Sharpe Ratio

The golden industry standard for risk-adjusted return

What is the Sharpe Ratio?

Named after American economist, William Sharpe, the Sharpe Ratio (or Sharpe Index) is commonly used to calculate the performance of an investment by adjusting for its risk.

The higher the ratio, the greater the return of portfolio relative to the risk taken, and thus the better the investment. The ratio can be used to evaluate a single stock or investment, or an entire portfolio.

Sharpe Ratio


Use this premade Sharpe ratio calculator to easily calculate the ratio in Excel, or visit our Excel template section to find templates for other formulas.


Sharpe Ratio formula

Sharpe Ratio = (Rx – Rf) / StdDev Rx


  • Rx = Expected portfolio return
  • Rf = Risk free rate of return
  • StdDev Rx = Standard deviation of portfolio return / volatility


Sharpe Ratio Grading Thresholds:

  • Less than 1: Bad
  • 1 – 1.99: Adequate/good
  • 2 – 2.99: Great
  • Greater than 3: Excellent


What does it really mean?

It’s all about reducing volatility.  If an investment had an annual return of only 10%, but had zero volatility, it would have an infinite (or undefined) Sharpe Ratio.

Of course, it’s impossible to have zero volatility, even with a government bond (prices go up and down).  As volatility increases, the expected return has to go up significantly to compensate for that additional risk.

Below is a summary of the exponential relationship between the volatility of return and the Share Ratio.



Application of the Sharpe Ratio

An investment portfolio can consist of shares, bonds, ETFs, deposits, precious metals or other instruments. Each instrument has its underlying risk and return, which will influence the ratio.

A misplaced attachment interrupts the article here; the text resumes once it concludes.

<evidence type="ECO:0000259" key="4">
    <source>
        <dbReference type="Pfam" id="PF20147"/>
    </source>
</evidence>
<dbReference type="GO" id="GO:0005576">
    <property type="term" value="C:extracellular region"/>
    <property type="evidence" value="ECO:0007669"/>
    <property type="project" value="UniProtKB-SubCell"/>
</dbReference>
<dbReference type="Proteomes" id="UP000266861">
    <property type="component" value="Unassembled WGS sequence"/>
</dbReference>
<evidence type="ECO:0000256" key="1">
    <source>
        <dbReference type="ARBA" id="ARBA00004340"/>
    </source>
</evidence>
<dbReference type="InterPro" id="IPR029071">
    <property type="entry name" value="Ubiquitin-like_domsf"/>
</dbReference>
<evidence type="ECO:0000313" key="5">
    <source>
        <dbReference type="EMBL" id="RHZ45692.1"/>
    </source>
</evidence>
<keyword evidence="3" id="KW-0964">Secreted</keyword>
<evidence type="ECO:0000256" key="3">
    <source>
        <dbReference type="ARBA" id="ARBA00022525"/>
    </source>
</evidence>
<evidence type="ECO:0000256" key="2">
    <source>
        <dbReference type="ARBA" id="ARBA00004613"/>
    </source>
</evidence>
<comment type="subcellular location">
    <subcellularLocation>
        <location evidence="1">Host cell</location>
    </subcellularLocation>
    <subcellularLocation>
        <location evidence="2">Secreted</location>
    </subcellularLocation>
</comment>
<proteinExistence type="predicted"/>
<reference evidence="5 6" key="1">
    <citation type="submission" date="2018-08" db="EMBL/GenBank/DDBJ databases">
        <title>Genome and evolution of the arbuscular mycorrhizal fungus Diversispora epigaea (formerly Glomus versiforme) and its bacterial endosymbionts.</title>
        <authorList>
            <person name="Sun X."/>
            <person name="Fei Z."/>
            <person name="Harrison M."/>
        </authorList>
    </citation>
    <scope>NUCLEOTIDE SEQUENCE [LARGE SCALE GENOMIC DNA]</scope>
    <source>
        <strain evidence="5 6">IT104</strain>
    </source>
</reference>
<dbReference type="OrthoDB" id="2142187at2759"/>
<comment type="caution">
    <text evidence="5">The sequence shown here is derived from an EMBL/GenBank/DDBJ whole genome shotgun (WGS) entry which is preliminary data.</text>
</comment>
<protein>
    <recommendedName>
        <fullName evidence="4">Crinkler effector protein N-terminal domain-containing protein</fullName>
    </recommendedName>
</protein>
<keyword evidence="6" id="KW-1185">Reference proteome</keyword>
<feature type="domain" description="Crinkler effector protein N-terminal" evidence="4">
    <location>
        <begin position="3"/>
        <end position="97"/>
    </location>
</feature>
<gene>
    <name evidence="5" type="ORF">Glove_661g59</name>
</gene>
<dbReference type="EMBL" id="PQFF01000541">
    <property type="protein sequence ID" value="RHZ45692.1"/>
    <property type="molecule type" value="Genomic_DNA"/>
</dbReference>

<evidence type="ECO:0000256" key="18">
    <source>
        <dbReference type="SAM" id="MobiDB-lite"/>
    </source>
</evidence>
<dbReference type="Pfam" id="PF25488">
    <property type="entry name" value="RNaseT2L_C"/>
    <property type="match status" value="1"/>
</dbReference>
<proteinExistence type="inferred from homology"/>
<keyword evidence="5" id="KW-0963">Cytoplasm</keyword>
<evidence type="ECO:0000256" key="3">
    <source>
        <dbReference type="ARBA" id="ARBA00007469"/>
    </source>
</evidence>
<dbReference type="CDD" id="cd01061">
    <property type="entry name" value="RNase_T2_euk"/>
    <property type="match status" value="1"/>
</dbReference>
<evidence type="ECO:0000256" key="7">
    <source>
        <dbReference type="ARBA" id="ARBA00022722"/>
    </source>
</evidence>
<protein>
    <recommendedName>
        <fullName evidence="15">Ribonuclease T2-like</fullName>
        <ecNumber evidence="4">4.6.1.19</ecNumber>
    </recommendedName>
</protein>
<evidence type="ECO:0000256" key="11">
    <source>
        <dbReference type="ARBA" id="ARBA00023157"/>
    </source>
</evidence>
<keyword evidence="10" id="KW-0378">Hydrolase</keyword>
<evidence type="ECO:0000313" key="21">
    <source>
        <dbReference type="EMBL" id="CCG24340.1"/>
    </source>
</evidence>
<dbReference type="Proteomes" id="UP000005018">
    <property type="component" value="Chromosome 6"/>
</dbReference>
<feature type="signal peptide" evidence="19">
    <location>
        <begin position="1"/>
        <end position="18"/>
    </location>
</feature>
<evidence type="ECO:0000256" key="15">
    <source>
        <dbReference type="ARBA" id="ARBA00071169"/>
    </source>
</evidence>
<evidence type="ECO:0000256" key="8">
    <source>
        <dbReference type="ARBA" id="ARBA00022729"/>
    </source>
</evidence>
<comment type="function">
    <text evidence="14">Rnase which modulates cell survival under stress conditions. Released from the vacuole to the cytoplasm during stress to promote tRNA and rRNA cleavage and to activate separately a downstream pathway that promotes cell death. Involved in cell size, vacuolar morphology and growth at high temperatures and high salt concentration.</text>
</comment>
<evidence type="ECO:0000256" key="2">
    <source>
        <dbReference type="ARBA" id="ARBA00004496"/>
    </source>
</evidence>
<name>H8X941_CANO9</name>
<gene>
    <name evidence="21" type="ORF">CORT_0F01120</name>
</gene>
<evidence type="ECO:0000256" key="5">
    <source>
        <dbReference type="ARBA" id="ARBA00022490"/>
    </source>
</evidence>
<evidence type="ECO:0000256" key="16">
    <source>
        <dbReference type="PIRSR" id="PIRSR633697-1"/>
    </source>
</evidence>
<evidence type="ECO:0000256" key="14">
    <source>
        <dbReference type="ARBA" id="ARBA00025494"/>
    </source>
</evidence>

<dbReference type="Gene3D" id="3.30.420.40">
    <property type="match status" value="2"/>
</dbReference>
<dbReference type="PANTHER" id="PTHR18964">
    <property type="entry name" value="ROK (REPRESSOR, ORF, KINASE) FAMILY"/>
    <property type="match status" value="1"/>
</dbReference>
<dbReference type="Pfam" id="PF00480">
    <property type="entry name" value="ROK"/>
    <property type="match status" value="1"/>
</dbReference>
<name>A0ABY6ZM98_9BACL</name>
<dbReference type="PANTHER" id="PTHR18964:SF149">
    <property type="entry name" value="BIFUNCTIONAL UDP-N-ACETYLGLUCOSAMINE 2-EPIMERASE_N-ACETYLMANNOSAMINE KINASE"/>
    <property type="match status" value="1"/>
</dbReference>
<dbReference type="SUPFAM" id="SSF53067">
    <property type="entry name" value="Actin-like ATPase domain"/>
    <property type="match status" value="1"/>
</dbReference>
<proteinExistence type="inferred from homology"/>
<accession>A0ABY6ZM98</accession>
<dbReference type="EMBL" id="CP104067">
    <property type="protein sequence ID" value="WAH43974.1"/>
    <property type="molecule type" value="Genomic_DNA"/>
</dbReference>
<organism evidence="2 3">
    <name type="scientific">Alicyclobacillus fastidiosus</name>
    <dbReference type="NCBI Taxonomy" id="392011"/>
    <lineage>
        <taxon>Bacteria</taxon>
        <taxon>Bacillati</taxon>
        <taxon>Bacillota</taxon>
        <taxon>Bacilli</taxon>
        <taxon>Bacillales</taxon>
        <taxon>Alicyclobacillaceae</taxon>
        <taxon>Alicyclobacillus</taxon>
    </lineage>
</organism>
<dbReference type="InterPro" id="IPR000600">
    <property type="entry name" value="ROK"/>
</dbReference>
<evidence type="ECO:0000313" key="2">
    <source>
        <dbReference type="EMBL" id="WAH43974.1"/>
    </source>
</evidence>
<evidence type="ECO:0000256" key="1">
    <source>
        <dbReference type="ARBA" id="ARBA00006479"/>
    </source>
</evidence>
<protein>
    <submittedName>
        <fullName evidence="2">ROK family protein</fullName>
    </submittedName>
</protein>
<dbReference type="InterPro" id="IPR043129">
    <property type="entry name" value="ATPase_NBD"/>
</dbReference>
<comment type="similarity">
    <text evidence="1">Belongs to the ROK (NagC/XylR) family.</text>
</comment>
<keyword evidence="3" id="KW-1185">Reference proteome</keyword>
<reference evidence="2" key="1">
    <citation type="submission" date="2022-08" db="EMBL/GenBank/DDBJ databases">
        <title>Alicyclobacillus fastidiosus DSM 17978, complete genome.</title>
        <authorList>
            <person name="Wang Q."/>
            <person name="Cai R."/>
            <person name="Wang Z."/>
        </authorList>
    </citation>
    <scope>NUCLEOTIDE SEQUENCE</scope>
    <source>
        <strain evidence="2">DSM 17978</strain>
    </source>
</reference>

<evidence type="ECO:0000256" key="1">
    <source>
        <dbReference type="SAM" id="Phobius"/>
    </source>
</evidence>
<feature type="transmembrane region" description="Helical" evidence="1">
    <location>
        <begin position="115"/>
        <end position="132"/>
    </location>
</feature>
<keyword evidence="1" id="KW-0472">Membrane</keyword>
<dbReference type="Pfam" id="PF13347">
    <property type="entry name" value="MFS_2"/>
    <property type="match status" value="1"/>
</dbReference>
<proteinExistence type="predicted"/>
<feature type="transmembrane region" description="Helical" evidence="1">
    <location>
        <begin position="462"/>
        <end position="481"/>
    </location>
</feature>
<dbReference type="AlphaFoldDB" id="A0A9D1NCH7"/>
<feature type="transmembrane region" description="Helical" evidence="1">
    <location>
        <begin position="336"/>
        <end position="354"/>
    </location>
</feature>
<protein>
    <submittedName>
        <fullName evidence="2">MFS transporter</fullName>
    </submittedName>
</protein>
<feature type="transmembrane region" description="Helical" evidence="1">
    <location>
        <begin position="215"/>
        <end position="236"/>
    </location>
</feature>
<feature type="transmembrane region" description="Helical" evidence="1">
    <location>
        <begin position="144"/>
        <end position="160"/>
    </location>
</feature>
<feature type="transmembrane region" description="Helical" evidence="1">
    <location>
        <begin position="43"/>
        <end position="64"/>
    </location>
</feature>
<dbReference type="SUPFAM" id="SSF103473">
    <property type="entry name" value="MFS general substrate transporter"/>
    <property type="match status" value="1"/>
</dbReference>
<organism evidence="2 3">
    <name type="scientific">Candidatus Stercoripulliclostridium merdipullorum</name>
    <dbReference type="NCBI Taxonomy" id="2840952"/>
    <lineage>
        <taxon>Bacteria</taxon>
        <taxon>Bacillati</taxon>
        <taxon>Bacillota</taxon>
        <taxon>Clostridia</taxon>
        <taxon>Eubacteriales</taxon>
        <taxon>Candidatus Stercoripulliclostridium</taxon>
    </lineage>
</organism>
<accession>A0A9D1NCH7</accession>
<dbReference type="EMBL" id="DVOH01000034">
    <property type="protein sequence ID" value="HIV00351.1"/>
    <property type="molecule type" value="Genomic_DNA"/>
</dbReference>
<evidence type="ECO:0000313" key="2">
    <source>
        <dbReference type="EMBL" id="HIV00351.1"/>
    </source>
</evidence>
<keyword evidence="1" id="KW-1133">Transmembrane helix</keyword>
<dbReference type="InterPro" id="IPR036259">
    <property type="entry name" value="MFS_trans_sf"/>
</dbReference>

For example, a hedge fund manager has a portfolio of stocks with a ratio of 1.70. The fund manager decides to add some commodities to diversify and modify the composition to 80/20 stock and commodities, which pushes the Sharpe ratio up to 1.90. While the addition might be risky, it pushes the ratio up and should be added to the portfolio. If the addition pushes the ratio down, the investment instrument should not have been added to the portfolio.


Example of the Sharpe Ratio

Another example, where there are two managers A and B. Manager A has a portfolio return of 20% while B has a return of 30%. S&P 500 performance is 10%. Although it looks like B performs better in terms of return, when we look at the Sharpe Ratio, it turns out that A has a ratio of 2 while B only 0.5. This number means B take more risk than A, which may explain his higher returns, but also means he has a higher chance of making losses.


Additional resources

Thanks for reading this article on measuring risk-adjusted return.  CFI’s mission is to help you advance your career in corporate finance. To continue learning and advancing your career we recommend these additional resources: